From Dream to Reality
by Aidan Lucid
The following scenario is probably quite familiar to a lot of writers. You enter your favourite bookstore, browsing through the various books of your preferred genre and secretly you dream about that manuscript on your computer or gathering dust in the drawer at home, filling up the shelf space. Well, here’s my story of how my dream is fast becoming a reality and how yours can too.
It began back in early 2005. I was sitting home one day in my living-room and the image of the protagonist for my novel, Henry Simmons, garbed in golden armour and a red cloak fastened around his neck, entered my mind. I thought that this image was astounding and I commenced plotting out the first book, The Zargothian Tales: Return of the Son of Hamorin, which is part of a trilogy. Before I knew it, I had all the chapters mapped out and all that was left now was the daunting task of sitting down and writing the novel.
As I was approximately four chapters into The Zargothian Tales: Return of the Son of Hamorin, tragedy struck and I was knocked down by a car. The result was that I had a severely fractured right ankle and was wheelchair-bound for six months. Now, as with anyone in this rather unfavourable situation, the usual questions began to run through my mind: “Why did this happen to me?” “What did I do to deserve this?” The fear of never being able to walk again constantly hung over me like a dark cloud.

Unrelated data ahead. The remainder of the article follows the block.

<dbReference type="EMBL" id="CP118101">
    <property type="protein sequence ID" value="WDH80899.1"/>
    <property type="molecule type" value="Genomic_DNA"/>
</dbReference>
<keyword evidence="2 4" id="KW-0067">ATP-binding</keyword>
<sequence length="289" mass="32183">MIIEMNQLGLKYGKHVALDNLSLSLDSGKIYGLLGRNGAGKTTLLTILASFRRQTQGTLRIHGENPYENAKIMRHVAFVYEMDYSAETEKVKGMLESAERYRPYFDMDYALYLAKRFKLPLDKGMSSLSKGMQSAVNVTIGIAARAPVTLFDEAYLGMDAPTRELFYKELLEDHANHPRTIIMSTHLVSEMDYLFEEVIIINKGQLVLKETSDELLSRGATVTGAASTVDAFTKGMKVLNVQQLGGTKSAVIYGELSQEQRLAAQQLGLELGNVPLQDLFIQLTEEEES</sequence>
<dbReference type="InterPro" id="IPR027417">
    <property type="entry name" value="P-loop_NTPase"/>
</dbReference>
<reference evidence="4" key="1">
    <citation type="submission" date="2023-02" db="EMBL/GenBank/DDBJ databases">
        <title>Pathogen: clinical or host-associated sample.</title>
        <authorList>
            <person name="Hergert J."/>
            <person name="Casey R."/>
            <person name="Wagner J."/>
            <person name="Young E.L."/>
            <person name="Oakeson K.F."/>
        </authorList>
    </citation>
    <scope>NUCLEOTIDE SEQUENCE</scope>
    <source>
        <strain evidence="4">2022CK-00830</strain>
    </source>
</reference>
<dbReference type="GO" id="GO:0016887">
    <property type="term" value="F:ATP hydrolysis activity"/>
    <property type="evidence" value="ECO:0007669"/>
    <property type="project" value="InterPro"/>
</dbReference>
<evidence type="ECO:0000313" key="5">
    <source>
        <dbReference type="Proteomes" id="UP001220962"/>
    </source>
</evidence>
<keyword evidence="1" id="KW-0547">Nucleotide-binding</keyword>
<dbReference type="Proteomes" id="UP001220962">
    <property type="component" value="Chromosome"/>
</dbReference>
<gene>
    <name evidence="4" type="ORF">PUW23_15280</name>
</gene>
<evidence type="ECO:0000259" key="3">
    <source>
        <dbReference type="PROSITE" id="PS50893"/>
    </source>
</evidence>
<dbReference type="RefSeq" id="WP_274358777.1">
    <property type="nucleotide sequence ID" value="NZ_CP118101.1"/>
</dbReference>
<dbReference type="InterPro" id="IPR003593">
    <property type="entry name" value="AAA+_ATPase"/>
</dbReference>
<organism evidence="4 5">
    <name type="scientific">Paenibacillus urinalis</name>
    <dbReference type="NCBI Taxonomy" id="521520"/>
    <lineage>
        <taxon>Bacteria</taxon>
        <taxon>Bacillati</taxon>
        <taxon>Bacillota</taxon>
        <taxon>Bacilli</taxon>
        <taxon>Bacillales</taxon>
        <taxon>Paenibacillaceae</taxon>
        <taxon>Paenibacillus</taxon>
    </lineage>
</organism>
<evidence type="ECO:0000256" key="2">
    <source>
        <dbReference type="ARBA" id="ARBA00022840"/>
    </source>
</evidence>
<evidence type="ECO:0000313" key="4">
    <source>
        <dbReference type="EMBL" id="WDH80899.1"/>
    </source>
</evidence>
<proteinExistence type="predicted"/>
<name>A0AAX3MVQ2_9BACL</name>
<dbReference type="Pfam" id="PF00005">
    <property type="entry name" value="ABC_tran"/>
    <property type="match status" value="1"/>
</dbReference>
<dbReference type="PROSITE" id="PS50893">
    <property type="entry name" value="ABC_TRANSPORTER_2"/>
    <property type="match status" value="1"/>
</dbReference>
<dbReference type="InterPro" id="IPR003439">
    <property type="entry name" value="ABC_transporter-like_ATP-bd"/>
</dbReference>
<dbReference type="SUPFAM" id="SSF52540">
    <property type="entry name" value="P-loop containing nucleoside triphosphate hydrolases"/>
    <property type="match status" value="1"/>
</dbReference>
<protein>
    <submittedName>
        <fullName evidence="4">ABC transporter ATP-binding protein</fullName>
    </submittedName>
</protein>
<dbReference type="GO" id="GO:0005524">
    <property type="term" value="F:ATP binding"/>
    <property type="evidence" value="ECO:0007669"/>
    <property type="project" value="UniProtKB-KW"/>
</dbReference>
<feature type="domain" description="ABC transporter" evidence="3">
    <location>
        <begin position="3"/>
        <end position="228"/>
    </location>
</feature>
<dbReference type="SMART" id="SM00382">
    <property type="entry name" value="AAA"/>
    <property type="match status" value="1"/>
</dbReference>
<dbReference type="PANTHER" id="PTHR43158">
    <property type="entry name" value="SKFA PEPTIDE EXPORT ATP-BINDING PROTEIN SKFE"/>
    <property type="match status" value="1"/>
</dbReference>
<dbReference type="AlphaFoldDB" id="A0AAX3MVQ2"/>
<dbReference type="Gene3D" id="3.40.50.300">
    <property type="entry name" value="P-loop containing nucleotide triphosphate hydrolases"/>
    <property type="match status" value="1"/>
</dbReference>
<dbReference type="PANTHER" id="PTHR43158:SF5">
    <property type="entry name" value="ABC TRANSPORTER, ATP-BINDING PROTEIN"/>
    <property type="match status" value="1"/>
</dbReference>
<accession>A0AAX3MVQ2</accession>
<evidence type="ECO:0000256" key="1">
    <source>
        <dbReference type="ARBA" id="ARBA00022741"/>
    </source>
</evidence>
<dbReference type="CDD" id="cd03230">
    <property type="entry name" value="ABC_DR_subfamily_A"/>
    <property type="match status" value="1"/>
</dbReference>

Once these questions and worries had abated and a fortnight elapsed, I decided that instead of complaining and fretting, I should be grateful to be alive and that this accident granted me the opportunity to write my novel.
Having finally come to terms with my situation, I dived straight into Henry’s adventure and put aside an hour or two every day to continue writing and conducting some research. Within six months, I had completed the manuscript and now came the other fun part of being a writer: the editing.
Of course, I say “fun” with a hint of sarcasm. For another six months, I read, re-read and eliminated some paragraphs and pages that I thought hindered the story. A suggestion was made that I send it to a proofreader, and I did.
Once all this was done, there loomed on the horizon the most daunting task a writer could ever undertake: finding a publisher. At times, it seemed that I would never find one, despite reading and religiously adhering to all the advice given in books such as, The Writers’ and Artists’ Yearbook and The Writers’ Market. To say that it was a struggle would be an understatement.
All this was worthwhile, however, because after receiving roughly 75 to 80 rejections during a gruelling two years of relentless searching, I finally obtained a publisher and my book will be released in the last quarter of this year.
A question that I’m frequently asked is, “Was all the heartache worth it?” In one simple word, yes, because I’ve achieved what many haven’t. My advice to fellow writers out there is the following:
Never follow trends. Just because vampires are the “in-thing” now does not necessarily mean the genre will be popular in a year or two. If your story contains well-developed characters, believable dialogue, a riveting plot and every chapter ending on an exciting cliff-hanger, then you’re on to a winner and it will stand on its own merits.